Professor Tessa Holyoake, director of the Paul O’Gorman Leukaemia Research Centre and a Professor of Experimental Haematology, was awarded the £10,000 prize and Evans/Forrest medal in recognition of her work in the understanding, treatment and cure of cancer in Scotland.
Professor Holyoake is an expert in chronic myeloid leukaemia (CML), and along with her team at the centre has been responsible for ground-breaking work on cancer stem cells. She plans to use the £10,000 prize to further the centre’s world-changing work.
At the forefront of cancer science for 15 years, Professor Holyoake’s research focuses on the identification and comparison of cancer stem cells with normal cells to identify potential targets for treatment. She has been involved in trial design, patient recruitment, guideline development, policy debate and audit, as well as driving development and implementation of international policy for patient management.
Professor Bob Steele, Chairman of the Scottish Cancer Foundation, said: “This award aims to recognise excellence in reducing the burden of cancer in Scotland and we could not have found a more worthwhile recipient than Professor Holyoake. Her work is of international significance and is focussed on delivering real improvements for patients. It is a fine example of how research in the laboratory is helping at the bedside.”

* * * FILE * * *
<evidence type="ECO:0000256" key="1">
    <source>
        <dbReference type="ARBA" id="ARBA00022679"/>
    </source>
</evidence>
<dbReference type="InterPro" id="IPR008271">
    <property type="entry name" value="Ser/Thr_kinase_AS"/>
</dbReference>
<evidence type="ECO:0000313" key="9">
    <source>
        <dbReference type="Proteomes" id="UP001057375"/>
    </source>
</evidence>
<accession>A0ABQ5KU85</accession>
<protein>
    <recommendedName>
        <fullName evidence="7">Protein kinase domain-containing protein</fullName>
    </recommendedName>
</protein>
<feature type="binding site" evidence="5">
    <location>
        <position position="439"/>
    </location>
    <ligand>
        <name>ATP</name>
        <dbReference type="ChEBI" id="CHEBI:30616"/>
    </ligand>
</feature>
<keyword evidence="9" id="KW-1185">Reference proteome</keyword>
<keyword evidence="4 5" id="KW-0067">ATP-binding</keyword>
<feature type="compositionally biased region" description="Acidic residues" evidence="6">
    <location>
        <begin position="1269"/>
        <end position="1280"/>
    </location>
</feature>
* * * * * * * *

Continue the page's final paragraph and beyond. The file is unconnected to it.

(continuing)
Professor Holyoake said: “I am both touched and honoured to be the first person to receive the Scottish Cancer Foundation prize in recognition of our work in leukaemia research and cancer stem cells. When I first returned to Scotland from Vancouver in 2000 I had set my heart on establishing a state of the art research centre to help improve the treatment for Scottish patients with a diagnosis of leukaemia. We started small and now have nine research teams across two research centres in Glasgow employing more than 50 students and scientists from all over the world. Our work is well known internationally and we are very proud to have such strong support from the Scottish Cancer Foundation, leukaemia patients and their families.”
The Paul O’Gorman Leukaemia Research Centre is a world-leading centre for Leukaemia research and is part of the University of Glasgow’s Institute of Cancer Sciences in the College of Medical Veterinary and Life Sciences. The centre was officially opened in 2008 by Dr Richard Rockefeller, the great grandson of John D Rockefeller.